HUYE—A Geographical Information Systems course is soon going to included in current secondary school curriculum, Professor Kurt Brassel, director of the National University of Rwanda’s centre for geographical information systems said.
Speaking during a function to commemorate the ninth international GIS day on Thursday, Professor Kurt said that beginning next academic year, teaching GIS would spread from only university availability to being taught in secondary schools across the country.
The technology is a system for capturing, storing, analysing and managing data and associated attributes which are spatially referenced to the Earth.
“In collaboration with the Ministry of Education, we have designed a programme for secondary schools which will be implemented in 10 pilot schools with about 500 pupils benefiting,” said Professor Kurt.
Thirty teachers have been given training in GIS instruction. It is a programme expected to extend to all secondary schools in the next five years.
The centre for geographical information systems was started in 2001 in collaboration with the Diana Fossey Gorilla Fund International.
The centre is tasked with developing GIS and remote-sensing curriculum for instruction, assisting government and non-governmental organisations by providing training in the application of GIS tools.
The centre develops research in various topics of national interest and serves as a mapping unit to respond to the needs of the community.
The rector of the National University of Rwanda, Professor Silas Lwakabamba, called upon authorities at the centre to engage in projects that benefit directly the surrounding community.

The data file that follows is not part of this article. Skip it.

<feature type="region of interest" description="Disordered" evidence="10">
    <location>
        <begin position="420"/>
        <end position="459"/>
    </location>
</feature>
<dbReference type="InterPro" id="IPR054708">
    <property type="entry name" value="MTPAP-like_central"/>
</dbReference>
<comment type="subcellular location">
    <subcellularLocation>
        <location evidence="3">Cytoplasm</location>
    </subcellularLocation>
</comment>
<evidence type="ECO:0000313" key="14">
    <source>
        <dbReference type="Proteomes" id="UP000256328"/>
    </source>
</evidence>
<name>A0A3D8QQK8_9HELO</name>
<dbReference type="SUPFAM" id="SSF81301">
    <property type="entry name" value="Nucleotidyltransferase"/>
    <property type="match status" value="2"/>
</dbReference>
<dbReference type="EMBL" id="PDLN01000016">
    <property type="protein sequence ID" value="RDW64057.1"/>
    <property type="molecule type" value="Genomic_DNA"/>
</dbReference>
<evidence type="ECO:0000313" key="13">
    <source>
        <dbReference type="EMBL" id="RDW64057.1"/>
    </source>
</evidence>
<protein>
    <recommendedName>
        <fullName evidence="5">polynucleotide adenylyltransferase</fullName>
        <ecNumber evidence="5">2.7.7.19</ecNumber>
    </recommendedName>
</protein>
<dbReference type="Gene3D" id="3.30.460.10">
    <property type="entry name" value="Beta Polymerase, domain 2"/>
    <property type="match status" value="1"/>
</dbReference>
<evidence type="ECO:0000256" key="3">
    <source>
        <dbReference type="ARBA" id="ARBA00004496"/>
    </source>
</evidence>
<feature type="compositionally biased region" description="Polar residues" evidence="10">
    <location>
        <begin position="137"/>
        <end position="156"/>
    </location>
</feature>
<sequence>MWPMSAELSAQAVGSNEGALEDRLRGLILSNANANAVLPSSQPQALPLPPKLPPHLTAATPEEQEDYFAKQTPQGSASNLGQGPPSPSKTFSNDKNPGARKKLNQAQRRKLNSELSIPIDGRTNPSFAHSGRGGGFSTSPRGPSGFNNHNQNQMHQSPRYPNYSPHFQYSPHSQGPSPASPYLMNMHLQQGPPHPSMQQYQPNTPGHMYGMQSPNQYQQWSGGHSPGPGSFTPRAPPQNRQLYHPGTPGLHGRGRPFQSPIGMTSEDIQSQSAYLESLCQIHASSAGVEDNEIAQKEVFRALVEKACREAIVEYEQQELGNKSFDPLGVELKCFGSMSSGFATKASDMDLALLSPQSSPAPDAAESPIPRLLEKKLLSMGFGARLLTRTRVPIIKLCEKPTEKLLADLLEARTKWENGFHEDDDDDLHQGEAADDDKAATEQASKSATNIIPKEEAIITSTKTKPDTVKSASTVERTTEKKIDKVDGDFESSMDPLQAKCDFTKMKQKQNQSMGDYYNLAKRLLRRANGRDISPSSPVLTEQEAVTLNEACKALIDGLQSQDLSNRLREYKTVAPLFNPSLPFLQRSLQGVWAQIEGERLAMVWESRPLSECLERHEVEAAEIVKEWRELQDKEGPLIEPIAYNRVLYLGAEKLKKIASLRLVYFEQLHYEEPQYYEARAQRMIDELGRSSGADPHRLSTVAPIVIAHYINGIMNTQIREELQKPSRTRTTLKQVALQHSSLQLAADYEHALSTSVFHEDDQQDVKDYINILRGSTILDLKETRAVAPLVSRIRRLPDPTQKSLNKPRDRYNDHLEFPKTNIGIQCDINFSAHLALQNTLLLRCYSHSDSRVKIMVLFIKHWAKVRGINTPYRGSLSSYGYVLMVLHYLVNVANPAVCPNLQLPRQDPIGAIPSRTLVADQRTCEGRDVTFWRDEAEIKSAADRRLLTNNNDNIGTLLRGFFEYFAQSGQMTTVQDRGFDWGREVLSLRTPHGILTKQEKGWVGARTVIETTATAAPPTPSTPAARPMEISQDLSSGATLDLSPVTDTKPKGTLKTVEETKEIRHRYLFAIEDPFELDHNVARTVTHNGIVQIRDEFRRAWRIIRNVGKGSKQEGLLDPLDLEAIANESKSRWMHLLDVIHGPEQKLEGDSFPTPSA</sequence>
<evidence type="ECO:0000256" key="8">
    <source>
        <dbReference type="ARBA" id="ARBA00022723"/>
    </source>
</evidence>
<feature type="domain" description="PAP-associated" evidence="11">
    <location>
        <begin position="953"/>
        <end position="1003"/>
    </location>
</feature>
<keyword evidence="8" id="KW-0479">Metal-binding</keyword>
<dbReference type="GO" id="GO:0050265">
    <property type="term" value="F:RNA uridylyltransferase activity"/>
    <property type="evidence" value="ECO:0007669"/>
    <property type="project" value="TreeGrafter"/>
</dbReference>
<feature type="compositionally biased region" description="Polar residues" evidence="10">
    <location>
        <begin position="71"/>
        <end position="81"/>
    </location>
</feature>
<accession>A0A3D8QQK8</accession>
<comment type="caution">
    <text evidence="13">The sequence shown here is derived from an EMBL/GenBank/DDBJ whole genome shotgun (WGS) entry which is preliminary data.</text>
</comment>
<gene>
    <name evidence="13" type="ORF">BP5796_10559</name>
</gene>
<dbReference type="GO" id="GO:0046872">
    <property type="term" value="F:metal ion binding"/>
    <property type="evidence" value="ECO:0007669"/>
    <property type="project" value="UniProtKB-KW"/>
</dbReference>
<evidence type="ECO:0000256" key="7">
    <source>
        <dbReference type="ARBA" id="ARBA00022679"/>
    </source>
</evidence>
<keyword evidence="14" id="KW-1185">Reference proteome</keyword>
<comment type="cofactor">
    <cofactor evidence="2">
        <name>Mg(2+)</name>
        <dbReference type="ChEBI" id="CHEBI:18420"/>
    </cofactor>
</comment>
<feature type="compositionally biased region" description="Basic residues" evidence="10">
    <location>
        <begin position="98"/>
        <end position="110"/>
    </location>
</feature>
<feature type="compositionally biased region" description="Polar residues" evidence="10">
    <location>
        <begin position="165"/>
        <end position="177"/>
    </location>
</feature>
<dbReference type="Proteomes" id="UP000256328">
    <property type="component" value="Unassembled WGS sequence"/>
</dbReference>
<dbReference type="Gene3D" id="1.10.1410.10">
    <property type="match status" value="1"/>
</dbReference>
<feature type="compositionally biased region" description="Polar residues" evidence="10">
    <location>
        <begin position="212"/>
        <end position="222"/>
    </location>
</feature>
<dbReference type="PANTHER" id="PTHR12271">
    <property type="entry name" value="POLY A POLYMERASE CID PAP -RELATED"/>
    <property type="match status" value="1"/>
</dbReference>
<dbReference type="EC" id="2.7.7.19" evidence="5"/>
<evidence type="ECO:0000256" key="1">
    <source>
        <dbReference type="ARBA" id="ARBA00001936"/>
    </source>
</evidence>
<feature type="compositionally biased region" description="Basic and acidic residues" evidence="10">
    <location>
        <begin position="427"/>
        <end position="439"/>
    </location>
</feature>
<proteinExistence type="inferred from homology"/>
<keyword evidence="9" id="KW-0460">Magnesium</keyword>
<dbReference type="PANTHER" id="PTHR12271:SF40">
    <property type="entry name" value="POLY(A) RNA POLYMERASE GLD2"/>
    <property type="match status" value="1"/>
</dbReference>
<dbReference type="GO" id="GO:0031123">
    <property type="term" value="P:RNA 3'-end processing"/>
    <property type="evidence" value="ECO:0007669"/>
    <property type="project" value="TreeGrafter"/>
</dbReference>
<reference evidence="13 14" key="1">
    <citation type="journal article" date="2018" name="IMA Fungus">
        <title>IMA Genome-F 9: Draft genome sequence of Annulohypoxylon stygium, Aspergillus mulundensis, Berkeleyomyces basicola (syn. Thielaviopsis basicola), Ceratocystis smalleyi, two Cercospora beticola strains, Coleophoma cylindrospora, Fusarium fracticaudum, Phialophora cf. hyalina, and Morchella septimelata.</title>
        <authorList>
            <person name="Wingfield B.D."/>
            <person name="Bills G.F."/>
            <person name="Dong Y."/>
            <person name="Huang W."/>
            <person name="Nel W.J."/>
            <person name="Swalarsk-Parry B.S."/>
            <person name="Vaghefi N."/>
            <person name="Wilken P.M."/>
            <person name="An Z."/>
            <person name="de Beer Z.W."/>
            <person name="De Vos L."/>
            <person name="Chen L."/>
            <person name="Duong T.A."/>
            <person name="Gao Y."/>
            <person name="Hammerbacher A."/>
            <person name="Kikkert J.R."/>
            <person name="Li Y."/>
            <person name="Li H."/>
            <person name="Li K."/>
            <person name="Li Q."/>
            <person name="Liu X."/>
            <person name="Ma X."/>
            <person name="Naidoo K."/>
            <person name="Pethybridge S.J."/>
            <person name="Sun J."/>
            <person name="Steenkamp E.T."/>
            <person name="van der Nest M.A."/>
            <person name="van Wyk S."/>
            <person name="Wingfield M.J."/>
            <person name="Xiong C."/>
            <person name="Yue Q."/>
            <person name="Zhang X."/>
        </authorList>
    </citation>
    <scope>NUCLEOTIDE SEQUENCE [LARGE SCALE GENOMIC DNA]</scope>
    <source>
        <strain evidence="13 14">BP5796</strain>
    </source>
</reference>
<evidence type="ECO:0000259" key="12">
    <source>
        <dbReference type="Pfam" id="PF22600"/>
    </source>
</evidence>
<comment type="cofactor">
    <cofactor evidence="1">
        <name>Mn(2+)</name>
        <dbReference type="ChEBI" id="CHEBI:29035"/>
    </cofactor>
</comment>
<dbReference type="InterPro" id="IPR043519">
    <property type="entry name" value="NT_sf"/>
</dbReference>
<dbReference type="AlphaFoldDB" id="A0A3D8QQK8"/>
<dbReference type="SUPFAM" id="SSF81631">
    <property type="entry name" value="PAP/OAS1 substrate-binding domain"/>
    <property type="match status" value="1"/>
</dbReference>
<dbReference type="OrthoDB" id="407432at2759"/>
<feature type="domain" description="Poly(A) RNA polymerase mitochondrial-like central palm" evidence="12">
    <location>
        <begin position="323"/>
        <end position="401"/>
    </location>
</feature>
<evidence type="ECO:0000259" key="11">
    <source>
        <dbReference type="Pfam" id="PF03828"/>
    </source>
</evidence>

“We have a lot that we can offer that Rwandan society as a university. It is important that you let the community know of what you are doing for them to benefit,” said Lwakabamba.
The centre has developed a GIS bachelor programme and offers semester and short courses to students of the faculties of agriculture, geography, biology, water-resource management and civil engineering.
GIS has been seen as a helpful tool to achieve common curriculum goals and provides to pupils an opportunity to use computers opening doors to topics like programming and databases.
GIS is also seen as an avenue for creating future job fields for Rwanda’s youth in fields of infrastructure analysis like road networks, cable networks, health and educational facilities.
The centre has three units; environment and natural resource management, society and land management and that of geographical information and mapping.